Don’t Fail Me


I have exacting standards. It is important to do so in order to achieve success and make my mark on the world. Owing to this, I hate being let down. If you tell me that we are meeting for lunch at 1pm then I expect you there at 1pm. Punctuality is the politeness of kings. If you are late you are telling me that you do not value my time. That is unacceptable. If you explain that you can deliver the product I want, the way I want it and in the colour I have chosen, I expect you to adhere to that. I am not interested in excuses. I will exert my influence as far as I can to ensure that what I have been promised is provided. I will cajole, coerce, persuade and harass to ensure the outcome is as was confirmed to me. Hotels, restaurants, shops, online providers, sporting venues, bars, people, products – all of them have been subjected to my precision and desire for high standards. I provide excellence in my profession (of course aided by a legion of underlings but it is at my direction).

Nobody likes to things to be wrong do they? Nobody wants a blue car when they asked for black. Nobody wants the wrong name or age on their birthday cake. I am sure I am not alone in my desire to achieve error-free services, goods and people. That is a laudable sentiment. Should I fail to deliver on my promises then it will be because I have been let down first. I have an aversion to disappointment and my failing can only arise as a consequence of the neglect and negligence of another. Each and every day I strive to ensure that I am not left flailing in the wind, as dejection cuts through me as a consequence of having been let down. It cannot happen again.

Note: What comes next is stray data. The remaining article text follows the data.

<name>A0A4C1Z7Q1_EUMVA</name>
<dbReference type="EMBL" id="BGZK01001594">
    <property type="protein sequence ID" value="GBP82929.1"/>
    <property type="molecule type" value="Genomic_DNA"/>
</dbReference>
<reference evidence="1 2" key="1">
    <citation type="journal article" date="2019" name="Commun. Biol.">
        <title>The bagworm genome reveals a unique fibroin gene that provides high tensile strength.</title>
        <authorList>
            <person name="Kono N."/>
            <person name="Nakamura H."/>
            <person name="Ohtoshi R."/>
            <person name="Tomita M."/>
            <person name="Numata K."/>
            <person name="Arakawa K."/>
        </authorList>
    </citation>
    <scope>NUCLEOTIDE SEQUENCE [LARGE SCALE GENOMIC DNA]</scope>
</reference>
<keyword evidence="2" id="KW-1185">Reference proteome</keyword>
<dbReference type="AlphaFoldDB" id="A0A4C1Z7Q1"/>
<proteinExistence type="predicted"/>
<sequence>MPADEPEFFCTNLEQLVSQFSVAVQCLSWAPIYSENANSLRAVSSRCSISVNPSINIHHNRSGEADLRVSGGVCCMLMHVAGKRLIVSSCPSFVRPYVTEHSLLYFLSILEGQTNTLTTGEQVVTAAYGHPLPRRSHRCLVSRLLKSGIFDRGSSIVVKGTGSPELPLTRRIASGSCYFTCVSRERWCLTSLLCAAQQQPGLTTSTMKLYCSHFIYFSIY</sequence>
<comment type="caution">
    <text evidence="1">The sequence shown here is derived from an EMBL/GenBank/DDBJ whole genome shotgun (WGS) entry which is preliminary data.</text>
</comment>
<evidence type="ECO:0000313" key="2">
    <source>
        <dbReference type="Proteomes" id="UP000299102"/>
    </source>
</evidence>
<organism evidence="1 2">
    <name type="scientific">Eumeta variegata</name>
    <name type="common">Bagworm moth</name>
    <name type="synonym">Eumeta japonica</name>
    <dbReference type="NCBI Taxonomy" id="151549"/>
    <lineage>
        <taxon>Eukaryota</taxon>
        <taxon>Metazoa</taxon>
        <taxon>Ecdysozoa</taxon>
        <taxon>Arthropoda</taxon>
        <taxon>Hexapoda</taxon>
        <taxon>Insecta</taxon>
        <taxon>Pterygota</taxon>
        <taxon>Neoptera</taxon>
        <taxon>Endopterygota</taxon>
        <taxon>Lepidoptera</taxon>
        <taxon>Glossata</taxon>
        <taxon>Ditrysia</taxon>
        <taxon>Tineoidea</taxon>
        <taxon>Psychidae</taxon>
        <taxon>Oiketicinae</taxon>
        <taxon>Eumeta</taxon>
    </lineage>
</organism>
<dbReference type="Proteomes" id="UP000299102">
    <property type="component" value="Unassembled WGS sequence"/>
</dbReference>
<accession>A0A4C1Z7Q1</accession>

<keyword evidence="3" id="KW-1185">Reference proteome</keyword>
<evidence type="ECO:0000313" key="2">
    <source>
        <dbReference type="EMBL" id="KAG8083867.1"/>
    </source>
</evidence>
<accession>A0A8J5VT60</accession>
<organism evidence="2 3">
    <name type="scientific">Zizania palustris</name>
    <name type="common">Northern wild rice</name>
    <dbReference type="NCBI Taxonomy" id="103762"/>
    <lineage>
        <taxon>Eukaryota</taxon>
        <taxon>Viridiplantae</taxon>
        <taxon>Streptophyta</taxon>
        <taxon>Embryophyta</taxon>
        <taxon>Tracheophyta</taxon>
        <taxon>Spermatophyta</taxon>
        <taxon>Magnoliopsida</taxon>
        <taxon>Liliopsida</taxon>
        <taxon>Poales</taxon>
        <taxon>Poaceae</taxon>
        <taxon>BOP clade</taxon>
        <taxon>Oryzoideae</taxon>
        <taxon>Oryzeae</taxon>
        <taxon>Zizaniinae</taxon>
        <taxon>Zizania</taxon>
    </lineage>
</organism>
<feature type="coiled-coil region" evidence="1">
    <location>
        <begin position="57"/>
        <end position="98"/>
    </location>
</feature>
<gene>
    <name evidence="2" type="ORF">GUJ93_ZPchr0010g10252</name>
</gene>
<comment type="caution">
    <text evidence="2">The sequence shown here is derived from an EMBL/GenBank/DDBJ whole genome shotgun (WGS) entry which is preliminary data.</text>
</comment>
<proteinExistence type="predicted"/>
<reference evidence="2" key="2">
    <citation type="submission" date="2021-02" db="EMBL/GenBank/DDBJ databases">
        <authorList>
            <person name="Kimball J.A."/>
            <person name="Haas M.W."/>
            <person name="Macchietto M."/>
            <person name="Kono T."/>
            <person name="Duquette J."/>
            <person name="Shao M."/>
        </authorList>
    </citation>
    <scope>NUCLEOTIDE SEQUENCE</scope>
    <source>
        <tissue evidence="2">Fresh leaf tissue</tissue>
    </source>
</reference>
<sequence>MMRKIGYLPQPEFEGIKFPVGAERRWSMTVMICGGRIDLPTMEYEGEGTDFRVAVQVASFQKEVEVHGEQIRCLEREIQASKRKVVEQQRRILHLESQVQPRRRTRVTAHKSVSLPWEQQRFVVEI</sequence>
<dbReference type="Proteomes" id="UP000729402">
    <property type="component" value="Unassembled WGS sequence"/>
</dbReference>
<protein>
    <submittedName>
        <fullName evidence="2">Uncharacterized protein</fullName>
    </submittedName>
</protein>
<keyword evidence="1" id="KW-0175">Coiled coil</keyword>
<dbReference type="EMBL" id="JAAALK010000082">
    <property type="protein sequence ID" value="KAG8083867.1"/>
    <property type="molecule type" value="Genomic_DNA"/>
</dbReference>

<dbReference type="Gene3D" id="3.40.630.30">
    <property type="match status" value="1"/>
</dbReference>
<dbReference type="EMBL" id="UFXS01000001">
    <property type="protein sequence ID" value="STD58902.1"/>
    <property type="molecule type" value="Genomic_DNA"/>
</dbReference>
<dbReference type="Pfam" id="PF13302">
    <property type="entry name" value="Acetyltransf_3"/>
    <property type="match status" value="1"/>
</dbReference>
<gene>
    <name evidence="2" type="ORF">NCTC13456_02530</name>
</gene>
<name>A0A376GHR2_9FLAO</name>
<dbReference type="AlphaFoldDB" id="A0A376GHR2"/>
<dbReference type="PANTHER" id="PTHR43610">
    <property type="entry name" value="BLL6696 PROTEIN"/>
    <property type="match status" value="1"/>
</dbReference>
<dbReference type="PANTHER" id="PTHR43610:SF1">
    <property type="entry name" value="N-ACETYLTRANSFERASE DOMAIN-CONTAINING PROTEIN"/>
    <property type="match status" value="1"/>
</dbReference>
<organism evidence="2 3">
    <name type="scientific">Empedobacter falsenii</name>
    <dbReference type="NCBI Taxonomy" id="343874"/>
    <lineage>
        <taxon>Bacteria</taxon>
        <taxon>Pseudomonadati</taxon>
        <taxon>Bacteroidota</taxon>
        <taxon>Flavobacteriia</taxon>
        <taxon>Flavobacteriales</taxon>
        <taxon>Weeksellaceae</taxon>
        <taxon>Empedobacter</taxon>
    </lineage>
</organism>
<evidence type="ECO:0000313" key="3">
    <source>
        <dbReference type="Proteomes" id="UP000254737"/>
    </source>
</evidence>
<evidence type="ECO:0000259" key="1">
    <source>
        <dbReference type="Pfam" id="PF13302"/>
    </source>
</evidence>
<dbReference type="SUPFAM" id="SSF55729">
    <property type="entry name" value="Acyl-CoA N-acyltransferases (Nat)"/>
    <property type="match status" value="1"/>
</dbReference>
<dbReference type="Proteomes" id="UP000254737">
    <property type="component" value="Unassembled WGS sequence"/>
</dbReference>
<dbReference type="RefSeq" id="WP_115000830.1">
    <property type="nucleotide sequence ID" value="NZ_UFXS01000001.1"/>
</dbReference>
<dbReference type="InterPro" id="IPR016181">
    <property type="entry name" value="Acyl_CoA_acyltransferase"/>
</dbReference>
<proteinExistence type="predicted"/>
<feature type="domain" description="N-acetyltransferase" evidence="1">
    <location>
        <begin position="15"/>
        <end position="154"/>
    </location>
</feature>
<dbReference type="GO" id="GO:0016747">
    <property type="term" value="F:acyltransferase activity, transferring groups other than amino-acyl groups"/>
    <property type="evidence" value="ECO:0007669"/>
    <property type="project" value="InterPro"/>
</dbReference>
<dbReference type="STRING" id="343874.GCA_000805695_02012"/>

Where does this demand for delivery and high standards come from? It comes from my dread and fear of being let down. I cannot stand it. It breaks me in two and rips open a wound that has never properly healed. Being let down undermines me, makes me feel unwanted, unnoticed and unappreciated. All things which are anathema to me. He let me down all those years ago. I relied on him. Well, we relied on one another. It was, or at least it was as I thought, an unbreakable bond. I looked to him and admired how he carried on, when all hope seemed to have gone. The towering waves of misfortune and misery would crash against him but he was always unbroken and unbowed. He said that he would always look after me. He told me that he would protect me against those slings and arrows of outrageous fortune. I knew the world was a dangerous place, a cruel domain which showed no mercy and took no prisoners. I had seen with my own eyes what this place had done and could do. I was under no illusion as to the harshness of the vagaries of treading along the mortal path. He listened to my hopes and fears and he understood them like no other. He made me feels safe and wanted. I hung on his every word, mimicked what he did and pledged my unswerving loyalty. He accepted my fealty with open, gracious arms and I fell into them, safe in the knowledge that nothing could tear us apart. He promised me that,